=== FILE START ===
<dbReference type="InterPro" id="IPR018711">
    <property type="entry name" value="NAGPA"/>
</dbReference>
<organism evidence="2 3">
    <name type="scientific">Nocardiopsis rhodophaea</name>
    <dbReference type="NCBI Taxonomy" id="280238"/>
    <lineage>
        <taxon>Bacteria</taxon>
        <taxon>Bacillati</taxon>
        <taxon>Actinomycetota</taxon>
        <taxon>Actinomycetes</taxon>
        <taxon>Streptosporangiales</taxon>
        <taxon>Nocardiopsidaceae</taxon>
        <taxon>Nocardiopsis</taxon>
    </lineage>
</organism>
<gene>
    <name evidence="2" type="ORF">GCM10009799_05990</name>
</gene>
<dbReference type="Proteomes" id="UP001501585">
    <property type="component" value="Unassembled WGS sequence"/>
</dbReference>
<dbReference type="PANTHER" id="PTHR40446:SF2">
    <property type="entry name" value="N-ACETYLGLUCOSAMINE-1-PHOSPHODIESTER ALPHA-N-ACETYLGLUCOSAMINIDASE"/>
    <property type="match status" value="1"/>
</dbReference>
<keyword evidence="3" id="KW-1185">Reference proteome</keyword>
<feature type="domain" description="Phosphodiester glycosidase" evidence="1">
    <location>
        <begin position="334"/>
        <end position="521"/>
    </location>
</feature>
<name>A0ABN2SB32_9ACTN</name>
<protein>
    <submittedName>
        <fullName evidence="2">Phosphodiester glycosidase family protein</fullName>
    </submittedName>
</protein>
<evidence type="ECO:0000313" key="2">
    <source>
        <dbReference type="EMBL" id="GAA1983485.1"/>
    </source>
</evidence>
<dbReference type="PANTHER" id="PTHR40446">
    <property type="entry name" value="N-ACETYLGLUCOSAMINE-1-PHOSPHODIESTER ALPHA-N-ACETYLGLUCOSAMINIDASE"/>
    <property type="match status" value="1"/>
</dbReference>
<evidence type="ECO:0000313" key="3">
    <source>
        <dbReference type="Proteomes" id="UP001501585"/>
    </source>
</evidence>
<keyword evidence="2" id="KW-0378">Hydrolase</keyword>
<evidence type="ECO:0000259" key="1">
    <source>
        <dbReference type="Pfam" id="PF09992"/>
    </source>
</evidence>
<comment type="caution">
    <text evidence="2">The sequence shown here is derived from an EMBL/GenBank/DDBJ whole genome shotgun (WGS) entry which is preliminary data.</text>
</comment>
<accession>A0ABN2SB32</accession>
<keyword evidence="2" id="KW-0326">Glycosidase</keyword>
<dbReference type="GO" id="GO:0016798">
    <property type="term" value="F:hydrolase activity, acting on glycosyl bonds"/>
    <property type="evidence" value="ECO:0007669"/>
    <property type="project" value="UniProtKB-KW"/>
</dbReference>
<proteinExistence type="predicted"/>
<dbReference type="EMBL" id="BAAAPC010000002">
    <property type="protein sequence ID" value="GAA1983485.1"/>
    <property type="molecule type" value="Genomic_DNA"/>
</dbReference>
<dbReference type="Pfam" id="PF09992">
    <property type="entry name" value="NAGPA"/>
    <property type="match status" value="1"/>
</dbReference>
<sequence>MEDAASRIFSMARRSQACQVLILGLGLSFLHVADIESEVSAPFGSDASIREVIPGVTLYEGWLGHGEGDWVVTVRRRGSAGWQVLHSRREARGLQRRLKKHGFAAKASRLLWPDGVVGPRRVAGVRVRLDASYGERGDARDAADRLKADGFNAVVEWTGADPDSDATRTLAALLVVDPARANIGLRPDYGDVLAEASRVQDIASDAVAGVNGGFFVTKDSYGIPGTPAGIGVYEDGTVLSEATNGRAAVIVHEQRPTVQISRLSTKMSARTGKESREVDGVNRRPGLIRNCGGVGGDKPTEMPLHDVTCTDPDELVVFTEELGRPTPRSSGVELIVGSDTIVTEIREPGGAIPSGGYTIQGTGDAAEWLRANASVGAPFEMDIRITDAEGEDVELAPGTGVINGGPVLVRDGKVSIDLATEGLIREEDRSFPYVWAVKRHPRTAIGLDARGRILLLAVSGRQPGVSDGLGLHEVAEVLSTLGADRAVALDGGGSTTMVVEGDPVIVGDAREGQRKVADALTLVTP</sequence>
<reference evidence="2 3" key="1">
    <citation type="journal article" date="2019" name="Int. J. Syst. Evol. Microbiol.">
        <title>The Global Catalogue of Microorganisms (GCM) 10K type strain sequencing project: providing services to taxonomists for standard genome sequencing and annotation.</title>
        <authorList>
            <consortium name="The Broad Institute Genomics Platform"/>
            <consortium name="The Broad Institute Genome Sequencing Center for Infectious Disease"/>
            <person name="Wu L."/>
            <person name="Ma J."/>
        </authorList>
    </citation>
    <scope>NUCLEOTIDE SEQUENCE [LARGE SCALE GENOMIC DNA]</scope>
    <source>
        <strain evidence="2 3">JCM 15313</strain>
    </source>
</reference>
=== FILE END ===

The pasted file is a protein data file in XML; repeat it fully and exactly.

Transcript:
<dbReference type="InterPro" id="IPR018711">
    <property type="entry name" value="NAGPA"/>
</dbReference>
<organism evidence="2 3">
    <name type="scientific">Nocardiopsis rhodophaea</name>
    <dbReference type="NCBI Taxonomy" id="280238"/>
    <lineage>
        <taxon>Bacteria</taxon>
        <taxon>Bacillati</taxon>
        <taxon>Actinomycetota</taxon>
        <taxon>Actinomycetes</taxon>
        <taxon>Streptosporangiales</taxon>
        <taxon>Nocardiopsidaceae</taxon>
        <taxon>Nocardiopsis</taxon>
    </lineage>
</organism>
<gene>
    <name evidence="2" type="ORF">GCM10009799_05990</name>
</gene>
<dbReference type="Proteomes" id="UP001501585">
    <property type="component" value="Unassembled WGS sequence"/>
</dbReference>
<dbReference type="PANTHER" id="PTHR40446:SF2">
    <property type="entry name" value="N-ACETYLGLUCOSAMINE-1-PHOSPHODIESTER ALPHA-N-ACETYLGLUCOSAMINIDASE"/>
    <property type="match status" value="1"/>
</dbReference>
<keyword evidence="3" id="KW-1185">Reference proteome</keyword>
<feature type="domain" description="Phosphodiester glycosidase" evidence="1">
    <location>
        <begin position="334"/>
        <end position="521"/>
    </location>
</feature>
<name>A0ABN2SB32_9ACTN</name>
<protein>
    <submittedName>
        <fullName evidence="2">Phosphodiester glycosidase family protein</fullName>
    </submittedName>
</protein>
<evidence type="ECO:0000313" key="2">
    <source>
        <dbReference type="EMBL" id="GAA1983485.1"/>
    </source>
</evidence>
<dbReference type="PANTHER" id="PTHR40446">
    <property type="entry name" value="N-ACETYLGLUCOSAMINE-1-PHOSPHODIESTER ALPHA-N-ACETYLGLUCOSAMINIDASE"/>
    <property type="match status" value="1"/>
</dbReference>
<evidence type="ECO:0000313" key="3">
    <source>
        <dbReference type="Proteomes" id="UP001501585"/>
    </source>
</evidence>
<keyword evidence="2" id="KW-0378">Hydrolase</keyword>
<evidence type="ECO:0000259" key="1">
    <source>
        <dbReference type="Pfam" id="PF09992"/>
    </source>
</evidence>
<comment type="caution">
    <text evidence="2">The sequence shown here is derived from an EMBL/GenBank/DDBJ whole genome shotgun (WGS) entry which is preliminary data.</text>
</comment>
<accession>A0ABN2SB32</accession>
<keyword evidence="2" id="KW-0326">Glycosidase</keyword>
<dbReference type="GO" id="GO:0016798">
    <property type="term" value="F:hydrolase activity, acting on glycosyl bonds"/>
    <property type="evidence" value="ECO:0007669"/>
    <property type="project" value="UniProtKB-KW"/>
</dbReference>
<proteinExistence type="predicted"/>
<dbReference type="EMBL" id="BAAAPC010000002">
    <property type="protein sequence ID" value="GAA1983485.1"/>
    <property type="molecule type" value="Genomic_DNA"/>
</dbReference>
<dbReference type="Pfam" id="PF09992">
    <property type="entry name" value="NAGPA"/>
    <property type="match status" value="1"/>
</dbReference>
<sequence>MEDAASRIFSMARRSQACQVLILGLGLSFLHVADIESEVSAPFGSDASIREVIPGVTLYEGWLGHGEGDWVVTVRRRGSAGWQVLHSRREARGLQRRLKKHGFAAKASRLLWPDGVVGPRRVAGVRVRLDASYGERGDARDAADRLKADGFNAVVEWTGADPDSDATRTLAALLVVDPARANIGLRPDYGDVLAEASRVQDIASDAVAGVNGGFFVTKDSYGIPGTPAGIGVYEDGTVLSEATNGRAAVIVHEQRPTVQISRLSTKMSARTGKESREVDGVNRRPGLIRNCGGVGGDKPTEMPLHDVTCTDPDELVVFTEELGRPTPRSSGVELIVGSDTIVTEIREPGGAIPSGGYTIQGTGDAAEWLRANASVGAPFEMDIRITDAEGEDVELAPGTGVINGGPVLVRDGKVSIDLATEGLIREEDRSFPYVWAVKRHPRTAIGLDARGRILLLAVSGRQPGVSDGLGLHEVAEVLSTLGADRAVALDGGGSTTMVVEGDPVIVGDAREGQRKVADALTLVTP</sequence>
<reference evidence="2 3" key="1">
    <citation type="journal article" date="2019" name="Int. J. Syst. Evol. Microbiol.">
        <title>The Global Catalogue of Microorganisms (GCM) 10K type strain sequencing project: providing services to taxonomists for standard genome sequencing and annotation.</title>
        <authorList>
            <consortium name="The Broad Institute Genomics Platform"/>
            <consortium name="The Broad Institute Genome Sequencing Center for Infectious Disease"/>
            <person name="Wu L."/>
            <person name="Ma J."/>
        </authorList>
    </citation>
    <scope>NUCLEOTIDE SEQUENCE [LARGE SCALE GENOMIC DNA]</scope>
    <source>
        <strain evidence="2 3">JCM 15313</strain>
    </source>
</reference>